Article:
Recent advances in the field of cellular reprogramming have opened a route to study the fundamental mechanisms underlying common neurological disorders. High-density microelectrode-arrays (HD-MEAs) provide unprecedented means to study neuronal physiology at different scales, ranging from network through single-neuron to subcellular features. In this work, we used HD-MEAs in vitro to characterize and compare human induced-pluripotent-stem-cell (iPSC)-derived dopaminergic and motor neurons, including isogenic neuronal lines modeling Parkinson’s disease and amyotrophic lateral sclerosis. We established reproducible electrophysiological network, single-cell and subcellular metrics, which were used for phenotype characterization and drug testing. Metrics such as burst shapes and axonal velocity enabled the distinction of healthy and diseased neurons. The HD-MEA metrics could also be used to detect the effects of dosing the drug retigabine to human motor neurons. Finally, we showed that the ability to detect drug effects and the observed culture-to-culture variability critically depend on the number of available recording electrodes.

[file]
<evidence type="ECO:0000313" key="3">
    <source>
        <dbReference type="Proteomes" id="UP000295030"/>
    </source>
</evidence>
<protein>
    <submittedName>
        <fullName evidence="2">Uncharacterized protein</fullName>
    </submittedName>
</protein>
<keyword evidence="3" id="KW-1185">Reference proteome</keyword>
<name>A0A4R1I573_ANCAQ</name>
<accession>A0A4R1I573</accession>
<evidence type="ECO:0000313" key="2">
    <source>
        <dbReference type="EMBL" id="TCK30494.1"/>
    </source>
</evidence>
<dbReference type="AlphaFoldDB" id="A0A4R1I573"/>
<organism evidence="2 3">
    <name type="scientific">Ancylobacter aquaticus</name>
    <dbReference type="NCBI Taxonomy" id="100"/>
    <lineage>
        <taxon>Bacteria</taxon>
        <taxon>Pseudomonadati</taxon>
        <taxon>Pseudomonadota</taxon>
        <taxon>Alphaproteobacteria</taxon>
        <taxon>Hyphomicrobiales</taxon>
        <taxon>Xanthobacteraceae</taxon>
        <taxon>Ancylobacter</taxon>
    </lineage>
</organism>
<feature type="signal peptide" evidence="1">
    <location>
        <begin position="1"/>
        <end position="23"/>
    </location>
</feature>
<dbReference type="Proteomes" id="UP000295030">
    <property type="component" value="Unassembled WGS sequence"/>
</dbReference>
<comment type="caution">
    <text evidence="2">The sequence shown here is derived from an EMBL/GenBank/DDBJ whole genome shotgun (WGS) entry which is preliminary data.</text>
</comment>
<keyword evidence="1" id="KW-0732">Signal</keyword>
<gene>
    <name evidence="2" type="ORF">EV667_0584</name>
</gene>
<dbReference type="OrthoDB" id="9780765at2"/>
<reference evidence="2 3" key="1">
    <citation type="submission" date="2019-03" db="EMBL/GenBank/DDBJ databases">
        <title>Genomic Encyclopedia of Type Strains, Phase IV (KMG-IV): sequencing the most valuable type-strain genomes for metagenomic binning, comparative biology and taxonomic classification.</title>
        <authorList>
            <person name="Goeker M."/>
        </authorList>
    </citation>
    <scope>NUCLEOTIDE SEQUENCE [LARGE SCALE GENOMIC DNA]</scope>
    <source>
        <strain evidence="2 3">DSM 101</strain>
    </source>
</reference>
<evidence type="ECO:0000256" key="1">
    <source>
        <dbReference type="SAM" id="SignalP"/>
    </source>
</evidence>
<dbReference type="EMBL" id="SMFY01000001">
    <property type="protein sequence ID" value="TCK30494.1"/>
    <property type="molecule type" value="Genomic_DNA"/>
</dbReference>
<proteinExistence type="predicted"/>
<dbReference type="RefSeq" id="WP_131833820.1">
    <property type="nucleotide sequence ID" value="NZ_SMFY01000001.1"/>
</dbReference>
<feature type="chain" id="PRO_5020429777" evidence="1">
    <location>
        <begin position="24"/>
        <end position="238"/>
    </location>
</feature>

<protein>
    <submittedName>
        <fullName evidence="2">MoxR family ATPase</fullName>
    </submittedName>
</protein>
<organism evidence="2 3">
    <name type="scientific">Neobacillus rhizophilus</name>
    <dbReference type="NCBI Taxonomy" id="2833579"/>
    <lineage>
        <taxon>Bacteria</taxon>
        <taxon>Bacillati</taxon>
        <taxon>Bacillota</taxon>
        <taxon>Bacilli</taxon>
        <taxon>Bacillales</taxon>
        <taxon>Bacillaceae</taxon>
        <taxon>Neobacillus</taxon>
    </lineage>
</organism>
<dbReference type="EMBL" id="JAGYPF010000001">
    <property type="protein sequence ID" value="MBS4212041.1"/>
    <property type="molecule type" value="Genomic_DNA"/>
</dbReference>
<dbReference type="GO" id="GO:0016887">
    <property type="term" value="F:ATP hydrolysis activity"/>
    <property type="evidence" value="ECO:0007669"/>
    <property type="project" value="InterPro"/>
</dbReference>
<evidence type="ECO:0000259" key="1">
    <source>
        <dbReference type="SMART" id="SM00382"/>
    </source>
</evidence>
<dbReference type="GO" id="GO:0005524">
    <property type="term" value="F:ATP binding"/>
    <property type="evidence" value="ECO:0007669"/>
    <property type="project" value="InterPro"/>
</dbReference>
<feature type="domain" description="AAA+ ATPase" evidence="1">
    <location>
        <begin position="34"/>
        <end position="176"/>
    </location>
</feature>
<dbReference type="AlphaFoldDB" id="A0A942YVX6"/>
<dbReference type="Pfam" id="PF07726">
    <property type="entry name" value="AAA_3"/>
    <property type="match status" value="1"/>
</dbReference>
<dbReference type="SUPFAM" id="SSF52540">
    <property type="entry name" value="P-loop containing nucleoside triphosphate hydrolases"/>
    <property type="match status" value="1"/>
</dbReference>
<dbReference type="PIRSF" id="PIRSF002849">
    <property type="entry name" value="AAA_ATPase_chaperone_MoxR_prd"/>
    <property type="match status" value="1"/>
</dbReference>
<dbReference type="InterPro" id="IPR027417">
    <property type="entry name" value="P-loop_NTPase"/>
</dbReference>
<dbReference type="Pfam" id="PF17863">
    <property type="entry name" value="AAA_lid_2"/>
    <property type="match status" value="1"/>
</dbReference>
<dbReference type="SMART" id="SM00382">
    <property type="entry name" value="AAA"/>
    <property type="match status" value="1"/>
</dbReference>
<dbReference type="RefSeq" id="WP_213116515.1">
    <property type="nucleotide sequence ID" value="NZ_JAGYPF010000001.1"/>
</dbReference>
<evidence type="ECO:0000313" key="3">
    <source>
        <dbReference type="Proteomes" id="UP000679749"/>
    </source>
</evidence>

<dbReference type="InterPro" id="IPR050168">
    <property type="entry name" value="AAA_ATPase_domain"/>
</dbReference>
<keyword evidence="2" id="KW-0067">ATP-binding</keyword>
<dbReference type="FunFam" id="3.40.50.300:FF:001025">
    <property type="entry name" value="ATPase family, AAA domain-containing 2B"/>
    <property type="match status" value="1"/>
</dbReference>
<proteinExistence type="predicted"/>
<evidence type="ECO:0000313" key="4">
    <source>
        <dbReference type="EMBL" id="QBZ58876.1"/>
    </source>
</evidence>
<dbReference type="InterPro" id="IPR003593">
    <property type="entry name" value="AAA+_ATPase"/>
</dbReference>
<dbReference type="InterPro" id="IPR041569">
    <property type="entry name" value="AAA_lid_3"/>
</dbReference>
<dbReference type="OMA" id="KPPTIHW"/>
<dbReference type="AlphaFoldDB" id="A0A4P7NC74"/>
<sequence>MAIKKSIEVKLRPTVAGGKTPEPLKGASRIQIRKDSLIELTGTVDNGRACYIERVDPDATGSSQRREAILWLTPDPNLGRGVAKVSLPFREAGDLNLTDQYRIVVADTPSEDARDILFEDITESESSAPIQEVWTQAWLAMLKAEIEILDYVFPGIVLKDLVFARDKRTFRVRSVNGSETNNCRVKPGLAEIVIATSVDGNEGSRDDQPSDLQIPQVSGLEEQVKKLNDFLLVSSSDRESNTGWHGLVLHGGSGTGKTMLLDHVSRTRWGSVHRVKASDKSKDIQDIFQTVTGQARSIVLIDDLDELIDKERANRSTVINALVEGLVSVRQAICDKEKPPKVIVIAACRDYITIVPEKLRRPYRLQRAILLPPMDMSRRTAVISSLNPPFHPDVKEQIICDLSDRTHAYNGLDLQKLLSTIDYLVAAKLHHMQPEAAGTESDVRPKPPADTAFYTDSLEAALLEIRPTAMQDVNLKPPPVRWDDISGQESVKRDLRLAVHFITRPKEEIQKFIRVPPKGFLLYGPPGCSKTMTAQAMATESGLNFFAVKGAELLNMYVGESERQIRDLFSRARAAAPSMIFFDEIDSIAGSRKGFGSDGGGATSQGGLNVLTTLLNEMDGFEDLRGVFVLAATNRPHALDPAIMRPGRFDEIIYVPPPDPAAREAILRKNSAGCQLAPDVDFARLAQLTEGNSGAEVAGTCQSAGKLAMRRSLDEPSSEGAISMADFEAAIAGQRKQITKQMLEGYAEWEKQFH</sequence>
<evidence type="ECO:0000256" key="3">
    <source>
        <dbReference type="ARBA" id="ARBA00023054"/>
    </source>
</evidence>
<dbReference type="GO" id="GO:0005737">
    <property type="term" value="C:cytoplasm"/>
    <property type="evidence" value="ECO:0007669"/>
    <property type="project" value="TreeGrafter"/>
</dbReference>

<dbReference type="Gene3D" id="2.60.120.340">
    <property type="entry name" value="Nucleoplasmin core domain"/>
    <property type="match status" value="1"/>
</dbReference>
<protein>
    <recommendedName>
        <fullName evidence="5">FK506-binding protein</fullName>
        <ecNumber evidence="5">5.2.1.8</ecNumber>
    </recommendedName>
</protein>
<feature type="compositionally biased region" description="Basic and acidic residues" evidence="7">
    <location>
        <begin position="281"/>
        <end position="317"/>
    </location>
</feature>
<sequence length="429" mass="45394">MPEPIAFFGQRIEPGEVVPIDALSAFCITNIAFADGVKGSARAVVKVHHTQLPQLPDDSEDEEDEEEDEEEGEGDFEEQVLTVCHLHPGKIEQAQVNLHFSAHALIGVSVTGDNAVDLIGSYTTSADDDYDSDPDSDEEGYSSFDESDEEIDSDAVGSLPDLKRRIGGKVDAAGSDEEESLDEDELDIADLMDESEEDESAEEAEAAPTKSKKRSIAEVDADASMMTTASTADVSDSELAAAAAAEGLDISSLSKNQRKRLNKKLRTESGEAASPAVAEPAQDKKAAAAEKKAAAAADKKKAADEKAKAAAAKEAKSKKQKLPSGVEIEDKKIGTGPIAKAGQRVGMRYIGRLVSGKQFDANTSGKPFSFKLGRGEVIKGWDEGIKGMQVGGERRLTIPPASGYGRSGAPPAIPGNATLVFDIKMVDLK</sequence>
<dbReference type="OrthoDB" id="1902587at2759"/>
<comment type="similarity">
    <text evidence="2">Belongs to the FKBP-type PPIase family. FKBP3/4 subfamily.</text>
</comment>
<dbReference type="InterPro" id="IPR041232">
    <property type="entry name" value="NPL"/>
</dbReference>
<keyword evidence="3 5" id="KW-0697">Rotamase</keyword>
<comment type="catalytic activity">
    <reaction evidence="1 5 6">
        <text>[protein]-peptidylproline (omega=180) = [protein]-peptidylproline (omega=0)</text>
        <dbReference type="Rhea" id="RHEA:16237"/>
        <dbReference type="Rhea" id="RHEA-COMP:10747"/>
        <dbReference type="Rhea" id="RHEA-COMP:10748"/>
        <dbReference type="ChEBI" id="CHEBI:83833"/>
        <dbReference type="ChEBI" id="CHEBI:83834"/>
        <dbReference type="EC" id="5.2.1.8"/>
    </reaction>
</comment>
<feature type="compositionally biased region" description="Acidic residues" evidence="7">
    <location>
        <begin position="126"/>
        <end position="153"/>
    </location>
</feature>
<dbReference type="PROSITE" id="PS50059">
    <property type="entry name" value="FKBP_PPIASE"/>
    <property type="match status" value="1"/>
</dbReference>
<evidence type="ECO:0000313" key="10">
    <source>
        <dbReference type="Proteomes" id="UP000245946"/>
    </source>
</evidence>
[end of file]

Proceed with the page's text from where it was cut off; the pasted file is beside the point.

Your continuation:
bioRxiv Subject Collection: Neuroscience